Panel to probe all aspects of the General Election

Source: Reuters FoundationDate: 13 Mar 2008

Kenyan president appoints panel to probe election

By Andrew Cawthorne

NAIROBI, March 13 (Reuters) – Kenya’s President Mwai Kibaki, whose disputed re-election triggered violence that damaged his country’s reputation for stability, has appointed a commission of inquiry to investigate the Dec. 27 vote.

A statement sent from Kibaki’s office on Thursday said the panel would “inquire into all aspects of the General Election … with particular emphasis on the Presidential Election”.

The panel is expected to probe the tallying of votes “to assess the integrity of the results” and look into the Electoral Commission of Kenya’s independence among other issues.

Kenya’s post-election crisis which killed more than 1,000 people erupted when Kibaki was sworn in as president, amid allegations of electoral fraud by political rival Raila Odinga.

Though a power-sharing pact signed by the two last month has defused tension in the east African tea and coffee-grower, Odinga’s Orange Democratic Movement (ODM) warned on Thursday that any attempt to undermine the accord could spark more turmoil.

The ODM, the largest party in parliament, was responding to comments by the civil service head implying the ODM would take second rank in the new administration.

The power-sharing deal, which would create a prime minister’s post expected to go to Odinga, has yet to be ratified by parliament and details such as the prime minister’s powers and the division of cabinet jobs are proving contentious.


ODM Secretary-General Anyang’ Nyong’o said anyone trying to undermine the principle of 50-50 power-sharing, which the two leaders agreed to, would endanger the fragile peace in Kenya.

“Any attempt by anybody to ridicule this noble initiative by introducing a hierarchy of relationship between the two parties or the two leaders goes contrary to the spirit and letter of the Grand Coalition and risks causing unnecessary political discomfort,” Nyong’o told a news conference.

Earlier this week, the head of the public service, Francis Muthaura, upset the ODM by saying Kibaki retained the power to appoint the new prime minister.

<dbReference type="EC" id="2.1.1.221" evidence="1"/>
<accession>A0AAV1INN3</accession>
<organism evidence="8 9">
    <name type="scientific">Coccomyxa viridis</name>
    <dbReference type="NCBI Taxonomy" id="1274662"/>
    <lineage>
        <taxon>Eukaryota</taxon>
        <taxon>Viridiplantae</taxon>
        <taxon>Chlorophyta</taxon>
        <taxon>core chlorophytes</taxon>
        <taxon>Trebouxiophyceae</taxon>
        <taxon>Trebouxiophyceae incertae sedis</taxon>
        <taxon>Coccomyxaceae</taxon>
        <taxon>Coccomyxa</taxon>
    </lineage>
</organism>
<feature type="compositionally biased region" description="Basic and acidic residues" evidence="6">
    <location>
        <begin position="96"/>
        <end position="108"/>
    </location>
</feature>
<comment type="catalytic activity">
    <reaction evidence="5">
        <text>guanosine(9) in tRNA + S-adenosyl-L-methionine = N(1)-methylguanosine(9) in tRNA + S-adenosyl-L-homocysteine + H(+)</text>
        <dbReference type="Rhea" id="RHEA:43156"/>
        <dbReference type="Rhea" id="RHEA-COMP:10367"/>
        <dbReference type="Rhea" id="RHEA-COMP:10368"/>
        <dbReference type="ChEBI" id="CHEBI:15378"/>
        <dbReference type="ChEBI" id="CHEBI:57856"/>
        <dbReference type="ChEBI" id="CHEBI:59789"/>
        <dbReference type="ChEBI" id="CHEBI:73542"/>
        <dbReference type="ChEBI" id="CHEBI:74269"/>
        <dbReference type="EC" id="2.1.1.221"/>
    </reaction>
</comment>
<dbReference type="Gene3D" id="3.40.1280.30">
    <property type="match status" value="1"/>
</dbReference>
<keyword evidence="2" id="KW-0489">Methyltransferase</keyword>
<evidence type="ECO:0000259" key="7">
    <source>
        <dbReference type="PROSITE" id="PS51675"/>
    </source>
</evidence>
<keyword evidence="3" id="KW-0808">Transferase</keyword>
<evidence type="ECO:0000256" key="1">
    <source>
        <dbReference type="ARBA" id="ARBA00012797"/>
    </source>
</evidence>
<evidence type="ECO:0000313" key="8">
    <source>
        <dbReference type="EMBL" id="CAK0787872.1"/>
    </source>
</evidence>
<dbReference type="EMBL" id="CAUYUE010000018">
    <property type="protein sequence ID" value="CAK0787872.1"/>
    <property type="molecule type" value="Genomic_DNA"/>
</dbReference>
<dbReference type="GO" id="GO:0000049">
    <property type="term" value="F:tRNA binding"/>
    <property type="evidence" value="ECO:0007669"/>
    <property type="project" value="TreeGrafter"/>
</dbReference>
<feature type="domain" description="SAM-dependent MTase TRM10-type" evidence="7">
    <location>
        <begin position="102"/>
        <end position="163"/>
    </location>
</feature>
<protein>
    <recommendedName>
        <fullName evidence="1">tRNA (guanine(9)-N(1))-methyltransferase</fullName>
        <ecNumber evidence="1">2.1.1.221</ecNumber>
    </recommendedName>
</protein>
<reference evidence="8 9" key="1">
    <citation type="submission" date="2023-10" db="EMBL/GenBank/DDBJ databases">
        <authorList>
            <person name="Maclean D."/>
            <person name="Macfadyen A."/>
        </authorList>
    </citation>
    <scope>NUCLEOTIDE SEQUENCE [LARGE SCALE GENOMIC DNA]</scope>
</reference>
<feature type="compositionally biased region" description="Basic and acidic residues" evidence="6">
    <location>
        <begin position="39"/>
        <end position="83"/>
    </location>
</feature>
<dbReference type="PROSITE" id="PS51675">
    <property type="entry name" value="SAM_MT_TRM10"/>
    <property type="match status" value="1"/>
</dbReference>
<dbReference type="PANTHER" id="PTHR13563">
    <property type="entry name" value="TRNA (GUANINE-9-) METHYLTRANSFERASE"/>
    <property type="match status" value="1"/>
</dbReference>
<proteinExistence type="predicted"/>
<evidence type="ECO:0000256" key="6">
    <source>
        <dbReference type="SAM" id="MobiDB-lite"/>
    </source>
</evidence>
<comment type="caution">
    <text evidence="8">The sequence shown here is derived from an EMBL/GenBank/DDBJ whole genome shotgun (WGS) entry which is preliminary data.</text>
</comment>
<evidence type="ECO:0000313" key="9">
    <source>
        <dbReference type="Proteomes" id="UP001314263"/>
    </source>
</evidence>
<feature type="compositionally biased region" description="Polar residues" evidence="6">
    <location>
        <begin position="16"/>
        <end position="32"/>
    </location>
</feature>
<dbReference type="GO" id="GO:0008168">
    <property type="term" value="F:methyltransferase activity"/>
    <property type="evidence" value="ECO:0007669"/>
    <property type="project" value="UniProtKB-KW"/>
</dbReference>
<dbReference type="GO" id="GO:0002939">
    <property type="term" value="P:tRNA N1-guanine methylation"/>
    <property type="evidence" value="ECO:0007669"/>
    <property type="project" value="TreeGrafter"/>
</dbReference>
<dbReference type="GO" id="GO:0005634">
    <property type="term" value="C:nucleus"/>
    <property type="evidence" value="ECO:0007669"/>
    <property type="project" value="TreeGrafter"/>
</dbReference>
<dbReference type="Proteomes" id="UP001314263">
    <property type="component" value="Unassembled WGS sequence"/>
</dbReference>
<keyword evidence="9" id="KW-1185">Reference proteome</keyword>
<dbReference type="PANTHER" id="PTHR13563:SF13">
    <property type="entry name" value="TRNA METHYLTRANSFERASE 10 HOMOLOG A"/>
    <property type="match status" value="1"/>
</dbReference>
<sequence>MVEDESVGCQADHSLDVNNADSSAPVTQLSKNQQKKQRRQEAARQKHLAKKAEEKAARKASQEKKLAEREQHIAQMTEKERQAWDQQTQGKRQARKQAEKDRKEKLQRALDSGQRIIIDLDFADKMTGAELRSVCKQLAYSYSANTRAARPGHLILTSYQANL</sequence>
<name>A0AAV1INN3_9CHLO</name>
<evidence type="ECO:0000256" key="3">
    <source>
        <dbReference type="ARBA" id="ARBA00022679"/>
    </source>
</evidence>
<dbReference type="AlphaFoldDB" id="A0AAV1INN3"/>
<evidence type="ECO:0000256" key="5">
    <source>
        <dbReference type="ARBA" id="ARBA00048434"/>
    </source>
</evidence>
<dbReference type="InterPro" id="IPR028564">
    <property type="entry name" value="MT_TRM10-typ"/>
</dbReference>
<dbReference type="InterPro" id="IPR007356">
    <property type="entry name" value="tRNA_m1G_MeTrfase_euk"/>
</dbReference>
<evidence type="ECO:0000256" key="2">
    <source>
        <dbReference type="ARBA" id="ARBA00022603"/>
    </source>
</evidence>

Muthaura also implied the prime minister’s post would be third in rank after the vice-president. And he said the accord “does not include sharing of jobs in the public service”.

Asked whether such comments could provoke more violence, Nyong’o said yes, and added that the statement had brought renewed calls for mass action from ODM supporters.

“We would not like people to be put under undue stress,” he said. “We didn’t do it because we love grand coalitions. When we go to the butcher’s shop, it is not for the love of the cow that we buy meat. It’s because there is a necessity to live.”

Government spokesman Alfred Mutua defended Muthaura, saying he was setting out known facts to counter speculation in the Kenyan media as to how the power-sharing deal would work out.

“What the government was doing was reminding people of the right road, putting a sign-post,” he said.

The crisis, the worst since independence from Britain in 1963, dented Kenya’s image as one of Africa’s most promising economies, and made 300,000 homeless.

Kenyans say low-level violence — including occasional machete attacks and burning of homes among different ethnic groups — is still occurring in some rural areas.

Non-governmental organisations warn gangs loyal to Kibaki on one side and Odinga on the other remain armed.

(Editing by Katie Nguyen)

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